Posted on 4 September, 2015

 

 

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I have always been a creature of habit. I have ordered the same thing in Wagamamas since it opened in Cork  10 years ago (yasai katsu curry and duck gyozas!).In the past I’ve branched out because apparently change is good for you but without fail I regretted not picking my reliably delicious favourite. Recently my eating out in the restaurant opportunities are non-existent so we have started a new Friday night habit. Actually, habit sounds like a problem I need to kick so I’ll  elevated it to a Friday night tradition.

Instead of bustling restaurants or going out for pints our “living it up ” on Friday nights is made up of Steve’s homemade pizzas, occasionally wine (if we remember to buy it) and watching a film on the projector. This may be bringing the predictable to a new level but I’ll happily concede that I’m already counting the hours until pizza o’clock!

For months Steve has been tweaking and experimenting with the recipe for his base and his months of hard work have paid off. He has hit on a recipe that gives consistently amazing crunch crusts and I have appropriately named it the best pizza dough in the world ever. And you lucky devils can now reap the benefits too!!

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Ingredients for 2 pizza bases!

350 gm Strong Flour

1 sachet of dried yeast

1 tsp salt

1 tsp of golden syrup (or honey)

Jug of warm water

A food mixer with a dough hook, or a flat surface and plenty of elbow grease.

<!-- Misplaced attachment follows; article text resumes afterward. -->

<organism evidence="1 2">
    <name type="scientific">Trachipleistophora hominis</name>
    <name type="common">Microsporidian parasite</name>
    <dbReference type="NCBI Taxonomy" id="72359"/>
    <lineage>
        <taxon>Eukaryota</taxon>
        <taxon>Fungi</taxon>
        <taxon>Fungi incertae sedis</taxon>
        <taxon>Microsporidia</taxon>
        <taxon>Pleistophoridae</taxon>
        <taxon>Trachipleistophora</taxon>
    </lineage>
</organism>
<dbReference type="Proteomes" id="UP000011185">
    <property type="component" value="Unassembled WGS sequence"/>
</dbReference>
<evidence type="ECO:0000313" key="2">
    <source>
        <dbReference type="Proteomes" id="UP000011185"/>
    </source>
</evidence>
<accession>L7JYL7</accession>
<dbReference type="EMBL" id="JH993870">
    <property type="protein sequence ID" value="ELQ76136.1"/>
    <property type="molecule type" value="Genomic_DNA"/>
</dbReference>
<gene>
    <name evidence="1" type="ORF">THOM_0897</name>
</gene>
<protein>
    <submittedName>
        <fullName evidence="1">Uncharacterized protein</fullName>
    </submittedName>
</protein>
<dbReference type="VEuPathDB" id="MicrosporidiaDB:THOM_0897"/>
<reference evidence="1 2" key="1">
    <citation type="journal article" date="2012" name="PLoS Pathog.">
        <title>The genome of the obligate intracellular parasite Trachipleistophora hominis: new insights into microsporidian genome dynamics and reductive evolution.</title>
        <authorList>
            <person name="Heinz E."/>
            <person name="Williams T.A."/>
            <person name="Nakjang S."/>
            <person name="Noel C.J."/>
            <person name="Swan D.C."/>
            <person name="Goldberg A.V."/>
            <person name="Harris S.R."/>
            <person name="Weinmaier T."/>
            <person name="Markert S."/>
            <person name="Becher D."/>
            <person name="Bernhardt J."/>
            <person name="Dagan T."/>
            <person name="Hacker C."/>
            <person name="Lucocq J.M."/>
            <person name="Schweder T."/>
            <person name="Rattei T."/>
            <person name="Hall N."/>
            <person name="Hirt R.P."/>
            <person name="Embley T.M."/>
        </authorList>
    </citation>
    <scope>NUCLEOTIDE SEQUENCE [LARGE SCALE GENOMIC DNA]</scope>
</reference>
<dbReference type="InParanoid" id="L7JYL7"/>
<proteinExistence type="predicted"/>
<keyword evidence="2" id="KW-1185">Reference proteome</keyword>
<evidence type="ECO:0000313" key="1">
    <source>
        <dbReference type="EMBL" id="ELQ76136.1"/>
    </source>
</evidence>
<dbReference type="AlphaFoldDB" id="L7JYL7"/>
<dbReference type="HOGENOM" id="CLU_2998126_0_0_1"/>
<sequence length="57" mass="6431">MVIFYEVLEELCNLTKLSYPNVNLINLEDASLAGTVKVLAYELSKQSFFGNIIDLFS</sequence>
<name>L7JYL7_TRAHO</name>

Preheat your oven to around 50 degrees Celsius while you make your dough. You will need a warm oven to help the dough rise once you’ve made it. To begin, throw all the dry ingredients into your mixing bowl, add in the syrup and start to add in the warm water while your mixer kneads the mixture. Keep adding a little water until the dry ingredients comes together into a dough. After a few minutes of mixing you want your dough to be firm and not too tacky or wet to touch. If you have added in too much water, you can always add in a little more flour. The dryer the dough the easier it will be to roll out later and you will get a better crust. After a good five minutes of mixing, you can remove the dough from the mixing bowl.  The mixing bowl should now be clean on the inside from the dough being mixed like so…IMG_2355

Now you take the dough out of the bowl. Then rub a little olive oil around the inside of the bowl  this is so when the dough rises, it doesn’t stick to the side of the bowl and it means its is easy to get it out when you are ready to use it.. Pop the dough back into the mixing bowl or any metal bowl you have. Cover the bowl with cling film and place into your preheated oven for a few hours before you make your pizzas. After it has risen to twice its original size, you can either use it straight away or leave it in your fridge until the next day if you prefer.